Standing in a substerile room during X-ray screening in open cases is only partially protective
MONDAY, Feb. 7 (HealthDay News) -- Surgeons are exposed to significantly more radiation during minimally invasive lumbar microdiscectomy compared to traditional open microdiscectomy, according to a study published in the Feb. 1 issue of Spine.
Michael W. Mariscalco, M.D., of the Cleveland Clinic, and colleagues carried out a prospective in vivo study to analyze radiation exposure to the surgeon in 10 minimally invasive lumbar microdiscectomy surgeries compared with 10 traditional open discectomy cases. Radiation exposure to the surgeon was measured in millirads (mR) per case using digital dosimeters placed at the levels of the thyroid/eye, chest, and dominant forearm.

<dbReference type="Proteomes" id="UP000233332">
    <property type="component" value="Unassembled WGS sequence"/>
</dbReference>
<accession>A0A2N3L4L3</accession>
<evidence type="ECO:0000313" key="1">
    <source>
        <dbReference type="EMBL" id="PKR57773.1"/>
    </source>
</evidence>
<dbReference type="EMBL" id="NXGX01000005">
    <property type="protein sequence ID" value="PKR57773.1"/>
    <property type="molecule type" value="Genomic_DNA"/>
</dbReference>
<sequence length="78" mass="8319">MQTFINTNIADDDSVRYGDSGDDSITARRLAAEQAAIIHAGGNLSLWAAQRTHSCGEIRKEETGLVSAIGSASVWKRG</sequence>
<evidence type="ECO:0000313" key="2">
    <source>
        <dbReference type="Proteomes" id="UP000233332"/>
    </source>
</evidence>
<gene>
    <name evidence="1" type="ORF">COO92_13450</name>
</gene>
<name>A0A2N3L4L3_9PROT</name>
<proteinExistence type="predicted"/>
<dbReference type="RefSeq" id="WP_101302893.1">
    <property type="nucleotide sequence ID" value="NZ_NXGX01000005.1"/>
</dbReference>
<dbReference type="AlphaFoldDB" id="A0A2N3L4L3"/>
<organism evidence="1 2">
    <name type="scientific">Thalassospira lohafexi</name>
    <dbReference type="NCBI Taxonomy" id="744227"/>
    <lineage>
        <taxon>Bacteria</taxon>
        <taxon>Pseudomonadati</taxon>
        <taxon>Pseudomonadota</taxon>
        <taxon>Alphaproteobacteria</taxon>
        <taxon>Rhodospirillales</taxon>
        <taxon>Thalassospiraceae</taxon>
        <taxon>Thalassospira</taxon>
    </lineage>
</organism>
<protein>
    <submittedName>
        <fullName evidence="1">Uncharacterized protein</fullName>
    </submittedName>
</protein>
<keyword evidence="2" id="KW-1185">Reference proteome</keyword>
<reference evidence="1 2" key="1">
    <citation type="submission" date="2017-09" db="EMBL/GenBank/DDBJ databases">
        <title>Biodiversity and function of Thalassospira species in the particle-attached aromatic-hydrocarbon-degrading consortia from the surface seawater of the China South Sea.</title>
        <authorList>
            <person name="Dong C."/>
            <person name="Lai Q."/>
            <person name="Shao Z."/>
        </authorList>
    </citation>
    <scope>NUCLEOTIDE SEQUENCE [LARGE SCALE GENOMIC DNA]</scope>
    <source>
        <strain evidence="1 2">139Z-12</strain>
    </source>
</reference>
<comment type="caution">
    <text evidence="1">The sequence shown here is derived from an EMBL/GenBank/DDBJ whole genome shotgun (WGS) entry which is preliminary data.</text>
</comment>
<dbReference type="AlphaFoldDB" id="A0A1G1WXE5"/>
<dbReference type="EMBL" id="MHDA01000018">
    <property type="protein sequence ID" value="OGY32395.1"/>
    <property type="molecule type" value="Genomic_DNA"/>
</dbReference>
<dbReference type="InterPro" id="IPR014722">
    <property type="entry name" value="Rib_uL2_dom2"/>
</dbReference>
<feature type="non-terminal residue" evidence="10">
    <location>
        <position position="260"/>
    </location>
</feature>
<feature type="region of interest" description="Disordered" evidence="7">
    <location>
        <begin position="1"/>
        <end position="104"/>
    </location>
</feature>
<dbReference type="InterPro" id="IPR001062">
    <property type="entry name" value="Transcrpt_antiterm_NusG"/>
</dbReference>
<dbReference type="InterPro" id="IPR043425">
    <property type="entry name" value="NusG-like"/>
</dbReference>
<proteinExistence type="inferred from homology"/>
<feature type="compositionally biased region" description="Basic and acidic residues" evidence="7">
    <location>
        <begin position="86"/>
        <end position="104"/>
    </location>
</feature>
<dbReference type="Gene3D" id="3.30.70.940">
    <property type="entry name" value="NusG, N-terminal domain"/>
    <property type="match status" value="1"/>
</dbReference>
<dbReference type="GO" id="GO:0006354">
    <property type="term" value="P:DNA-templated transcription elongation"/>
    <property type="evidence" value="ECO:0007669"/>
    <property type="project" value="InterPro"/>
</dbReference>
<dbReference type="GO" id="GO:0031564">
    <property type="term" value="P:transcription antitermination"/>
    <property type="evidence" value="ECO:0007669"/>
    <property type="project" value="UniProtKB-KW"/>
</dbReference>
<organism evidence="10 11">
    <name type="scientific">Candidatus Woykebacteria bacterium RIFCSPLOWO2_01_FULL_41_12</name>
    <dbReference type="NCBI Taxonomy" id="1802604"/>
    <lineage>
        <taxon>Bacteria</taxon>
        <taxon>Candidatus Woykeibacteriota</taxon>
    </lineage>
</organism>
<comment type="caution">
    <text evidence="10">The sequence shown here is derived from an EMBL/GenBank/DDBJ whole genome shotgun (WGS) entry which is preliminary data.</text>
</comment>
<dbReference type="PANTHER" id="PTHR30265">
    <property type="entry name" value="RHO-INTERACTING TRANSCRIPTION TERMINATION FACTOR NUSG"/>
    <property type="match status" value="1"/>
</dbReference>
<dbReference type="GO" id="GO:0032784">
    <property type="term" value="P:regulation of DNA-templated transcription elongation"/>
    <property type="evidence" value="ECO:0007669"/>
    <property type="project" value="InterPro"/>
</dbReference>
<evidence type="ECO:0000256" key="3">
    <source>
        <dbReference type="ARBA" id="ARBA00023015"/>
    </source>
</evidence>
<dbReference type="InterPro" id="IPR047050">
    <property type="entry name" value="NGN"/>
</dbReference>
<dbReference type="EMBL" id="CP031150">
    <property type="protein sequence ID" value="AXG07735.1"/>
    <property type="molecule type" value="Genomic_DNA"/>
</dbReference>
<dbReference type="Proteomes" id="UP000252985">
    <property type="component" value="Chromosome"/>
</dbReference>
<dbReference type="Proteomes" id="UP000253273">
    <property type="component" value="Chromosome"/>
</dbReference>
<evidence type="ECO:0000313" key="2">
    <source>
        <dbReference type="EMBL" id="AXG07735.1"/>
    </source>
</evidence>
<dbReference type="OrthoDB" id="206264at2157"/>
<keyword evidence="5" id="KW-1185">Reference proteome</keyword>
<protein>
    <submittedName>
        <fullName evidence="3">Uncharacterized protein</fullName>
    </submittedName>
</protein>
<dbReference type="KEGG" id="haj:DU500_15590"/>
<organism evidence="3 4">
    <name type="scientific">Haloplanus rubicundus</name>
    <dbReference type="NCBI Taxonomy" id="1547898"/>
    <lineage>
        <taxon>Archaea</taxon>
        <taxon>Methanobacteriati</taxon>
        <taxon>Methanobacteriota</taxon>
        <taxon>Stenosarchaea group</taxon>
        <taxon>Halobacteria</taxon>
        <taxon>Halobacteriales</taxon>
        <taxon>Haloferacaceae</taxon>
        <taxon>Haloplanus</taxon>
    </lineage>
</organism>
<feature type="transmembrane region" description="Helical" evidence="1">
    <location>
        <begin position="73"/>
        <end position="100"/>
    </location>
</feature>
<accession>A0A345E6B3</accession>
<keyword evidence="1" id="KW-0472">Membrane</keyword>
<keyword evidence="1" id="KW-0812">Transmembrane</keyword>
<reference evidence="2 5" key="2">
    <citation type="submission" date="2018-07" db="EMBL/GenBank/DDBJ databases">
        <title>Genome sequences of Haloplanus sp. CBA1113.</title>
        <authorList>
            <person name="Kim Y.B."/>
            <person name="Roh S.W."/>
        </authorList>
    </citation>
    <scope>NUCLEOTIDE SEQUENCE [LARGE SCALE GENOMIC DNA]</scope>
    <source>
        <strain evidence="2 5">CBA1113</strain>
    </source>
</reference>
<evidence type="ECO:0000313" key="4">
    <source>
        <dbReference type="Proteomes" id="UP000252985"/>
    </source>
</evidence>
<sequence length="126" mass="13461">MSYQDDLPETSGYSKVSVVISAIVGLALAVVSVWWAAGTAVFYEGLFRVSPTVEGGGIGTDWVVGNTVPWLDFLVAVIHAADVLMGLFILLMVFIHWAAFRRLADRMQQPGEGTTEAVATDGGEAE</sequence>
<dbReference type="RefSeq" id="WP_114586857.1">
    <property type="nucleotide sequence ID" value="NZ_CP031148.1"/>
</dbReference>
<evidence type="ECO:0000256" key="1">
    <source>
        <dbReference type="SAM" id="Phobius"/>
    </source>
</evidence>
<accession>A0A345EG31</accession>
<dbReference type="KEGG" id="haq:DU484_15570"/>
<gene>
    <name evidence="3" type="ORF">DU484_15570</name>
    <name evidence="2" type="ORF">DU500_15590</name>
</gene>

The investigators found that the average radiation exposure to the surgeon in minimally invasive cases was 1.72 ± 1.52 mR to the thyroid/eye, 3.08 ± 2.93 mR to the chest, and 4.45 ± 3.75 mR to the arm. These results show a significant increase compared with open discectomy cases in which radiation exposure was 0.16 ± 0.22 mR to the thyroid/eye, 0.21 ± 0.23 mR to the chest, and 0.20 ± 0.14 mR to the arm. Surgeons who stood in an adjacent substerile room during open cases were exposed to 0.2 mR per case.
"The principle findings of this study indicate that MIS [minimally invasive surgery] lumbar microdiscectomy exposes a surgeon to significantly more radiation than the traditional open technique," the authors write. "It is, therefore, recommended that steps be taken to monitor and limit exposure for each case for all persons of the surgical team for both MIS and open cases."
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